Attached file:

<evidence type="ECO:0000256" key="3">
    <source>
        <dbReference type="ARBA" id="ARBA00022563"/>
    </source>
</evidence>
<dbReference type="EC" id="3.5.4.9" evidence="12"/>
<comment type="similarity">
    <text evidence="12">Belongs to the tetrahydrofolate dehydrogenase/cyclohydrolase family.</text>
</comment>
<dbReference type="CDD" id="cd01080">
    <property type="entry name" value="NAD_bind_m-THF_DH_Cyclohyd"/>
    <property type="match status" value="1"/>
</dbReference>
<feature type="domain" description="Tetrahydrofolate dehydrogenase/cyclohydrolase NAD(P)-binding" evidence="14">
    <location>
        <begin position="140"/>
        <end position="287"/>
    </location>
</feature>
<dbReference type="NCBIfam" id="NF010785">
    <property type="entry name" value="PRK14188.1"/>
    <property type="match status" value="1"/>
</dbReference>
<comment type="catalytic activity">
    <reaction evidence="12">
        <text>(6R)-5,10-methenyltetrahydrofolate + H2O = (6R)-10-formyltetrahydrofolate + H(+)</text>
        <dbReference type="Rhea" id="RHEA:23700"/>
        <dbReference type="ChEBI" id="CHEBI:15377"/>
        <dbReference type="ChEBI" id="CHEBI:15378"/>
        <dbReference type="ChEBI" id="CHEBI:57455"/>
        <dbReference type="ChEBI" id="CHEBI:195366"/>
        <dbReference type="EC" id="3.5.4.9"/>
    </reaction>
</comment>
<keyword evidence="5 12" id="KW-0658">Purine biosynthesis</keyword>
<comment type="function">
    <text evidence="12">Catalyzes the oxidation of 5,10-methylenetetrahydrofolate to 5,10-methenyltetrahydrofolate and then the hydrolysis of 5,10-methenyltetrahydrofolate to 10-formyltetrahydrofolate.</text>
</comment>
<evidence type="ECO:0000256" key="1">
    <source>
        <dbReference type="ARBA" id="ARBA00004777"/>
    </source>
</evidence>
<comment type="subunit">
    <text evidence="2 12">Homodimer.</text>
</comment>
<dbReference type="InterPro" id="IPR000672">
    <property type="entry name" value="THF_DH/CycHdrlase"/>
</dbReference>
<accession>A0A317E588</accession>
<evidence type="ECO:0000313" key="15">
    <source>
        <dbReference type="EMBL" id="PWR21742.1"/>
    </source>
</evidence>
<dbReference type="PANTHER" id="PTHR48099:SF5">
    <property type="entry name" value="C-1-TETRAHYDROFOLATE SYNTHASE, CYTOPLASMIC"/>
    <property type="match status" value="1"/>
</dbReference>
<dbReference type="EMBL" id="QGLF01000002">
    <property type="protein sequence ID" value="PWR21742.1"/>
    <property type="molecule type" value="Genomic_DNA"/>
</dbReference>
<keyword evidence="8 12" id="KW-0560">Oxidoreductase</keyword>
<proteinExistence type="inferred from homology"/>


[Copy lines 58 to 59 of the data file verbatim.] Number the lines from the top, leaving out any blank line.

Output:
    <property type="match status" value="1"/>
</dbReference>